JC: But that's just one facet of it. There's another facet, Factor 2, which is the, the behavioral aspects of psychopathy. And Factor 2 relates to things like impulsivity, uh, sexual promiscuity, uh, parasitic lifestyle.
JC: And so if psychopathy is a spectrum that we all potentially could be on the psychopath spectrum, but we would, most of us, fall below that threshold, then Factor 1 and Factor 2 are then a spectrum within a spectrum.
JC: to where, uh, on one side, you have high functioning psychopaths like CEOs, say. And then, on the other side, you have very low functioning, Factor 2, psychopaths like a truck stop serial killer, right?
JC: Who's getting sloppy. Um, and then in between, you would have, you know, a mixture. But, uh, you can kind of lean more toward the Factor 1 psychopathy, you could lean more toward the Factor 2 psychopathy. But the Factor 2 psychopathy relates almost exclusively to the DSM's antisocial personality disorder criteria. And so therefore, the DSM is ignoring Factor 1 psychopathy. And so therefore, really, the only way you can be diagnosed as a psychopath is through the Hare Psychopath Checklist. Um, so there's almost, like, this competing field that's going up against the DSM.
JC: As far as the study of psychopaths is concerned. You, you take the rest of the episode.
CB: [Laughs] all right, well, let's take a break so I can memorize all this stuff and we'll come back and talk a little bit about demographics and that Hare test right after this.
CB: All right, so we're back with talks about demographics. Um, studying psychopathy and psychopaths is tricky, to say the least, because, uh, this is, there is no, um, you can'tÔøΩ Well, we'll talk later a little bit about the brain, but there is no, you know, you can't hook someone up to a machine that will spit out a diagnosis of psychopath. Uh, so you're gonna have to get someone who self-reports this stuff, which you're not gonna see a lot, because no one usually likes to think of themselves that way.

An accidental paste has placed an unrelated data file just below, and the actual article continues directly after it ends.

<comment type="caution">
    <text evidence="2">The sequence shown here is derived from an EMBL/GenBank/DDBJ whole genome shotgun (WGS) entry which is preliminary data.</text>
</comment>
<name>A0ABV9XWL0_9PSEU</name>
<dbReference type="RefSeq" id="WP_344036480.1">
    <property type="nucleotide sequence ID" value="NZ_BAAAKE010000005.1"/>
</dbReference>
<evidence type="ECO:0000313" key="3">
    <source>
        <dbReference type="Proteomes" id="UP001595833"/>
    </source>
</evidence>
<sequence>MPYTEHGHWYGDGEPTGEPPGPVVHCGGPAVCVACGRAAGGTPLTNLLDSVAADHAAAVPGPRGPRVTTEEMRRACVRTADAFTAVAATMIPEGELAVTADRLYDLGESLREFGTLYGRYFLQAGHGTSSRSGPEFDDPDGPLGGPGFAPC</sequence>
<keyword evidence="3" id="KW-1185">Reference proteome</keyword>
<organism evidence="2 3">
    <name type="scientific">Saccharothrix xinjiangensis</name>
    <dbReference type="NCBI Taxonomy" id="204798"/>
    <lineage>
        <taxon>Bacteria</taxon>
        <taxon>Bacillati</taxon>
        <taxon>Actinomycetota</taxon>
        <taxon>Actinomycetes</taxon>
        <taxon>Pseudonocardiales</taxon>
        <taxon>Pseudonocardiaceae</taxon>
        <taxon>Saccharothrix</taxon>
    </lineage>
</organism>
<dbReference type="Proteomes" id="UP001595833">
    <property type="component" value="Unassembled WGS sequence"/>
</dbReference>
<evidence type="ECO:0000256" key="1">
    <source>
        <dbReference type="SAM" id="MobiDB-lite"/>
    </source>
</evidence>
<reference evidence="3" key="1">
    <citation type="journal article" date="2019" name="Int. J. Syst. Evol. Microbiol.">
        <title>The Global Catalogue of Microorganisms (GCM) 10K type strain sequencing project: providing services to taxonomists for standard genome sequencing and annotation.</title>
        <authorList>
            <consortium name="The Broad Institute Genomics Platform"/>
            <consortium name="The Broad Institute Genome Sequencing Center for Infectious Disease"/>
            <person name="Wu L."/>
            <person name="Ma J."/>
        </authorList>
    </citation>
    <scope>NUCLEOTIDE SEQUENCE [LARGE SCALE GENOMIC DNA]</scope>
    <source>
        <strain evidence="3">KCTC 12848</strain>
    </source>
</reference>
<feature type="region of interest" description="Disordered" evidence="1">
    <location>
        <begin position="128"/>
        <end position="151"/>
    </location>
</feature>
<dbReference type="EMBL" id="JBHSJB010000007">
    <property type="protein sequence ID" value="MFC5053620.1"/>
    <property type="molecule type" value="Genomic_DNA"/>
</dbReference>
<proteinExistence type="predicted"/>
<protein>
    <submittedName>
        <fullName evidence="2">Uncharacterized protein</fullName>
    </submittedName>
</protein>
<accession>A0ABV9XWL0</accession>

CB: But, uh, most of the data they have right now is gathered from psychiatric examinations of criminals.
JC: Yeah, so there's really, like, a, a sheltered view of psychopaths. We have just a limited snapshot.
JC: Of the, of the full spectrum of psychopathy because, yeah, if you're a psychopath, you're not gonna go in to look for help; you think you're better than everybody else. So the very traits that make you a psychopath would make you feel like you need the opposite.
JC: Of, of psychiatric help.
CB: Yeah. Like, "What are you saying? I'm, I'm winning in life."
CB: Uh, so as far as age goes, when they analyzed some of the results of some of these examinations, uh, prisoners, they did show that it seems like psychopathic traits might decrease some as you get older. They don't know why, um, but it is, there's a lot of, um, controversy about whether or not you can diagnose a kid as a psychopath. Uh, sometimes you might see some traits that a child expresses that you might associate with psychopathy, but legally, technically, you can't diagnose a child as a psychopath. And just because you might have some psychopathic tendencies as a kid doesn't mean you're gonna grow up to be that way as well.
JC: No, but they do have, as part of that anti-social personality disorder spectrum, um, they have diagnoses for kids like Oppositional Defiant Disorder.
JC: Which seems to be, basically, like a Factor 2 psychopath diagnosis for children.
JC: Um, but, yeah.
CB: I think they just don't like to use that word for kids.
JC: No, no, and likeÔøΩ You should be very careful with labelingÔøΩ
JC: Clinically labeling somebody a psychopath just because of the, the, um, the stigma associated with it.
CB: Yeah, like, can you imagine sitting parents down and saying, "Well, um, Francis is a psychopath."
JC: [Chuckles] Right.
CB: Like, "Your 6-year-old is a psychopath."
CB: Not good.
JC: No. They've, there's probably a company who specializes in that, because nobody else wants to do it.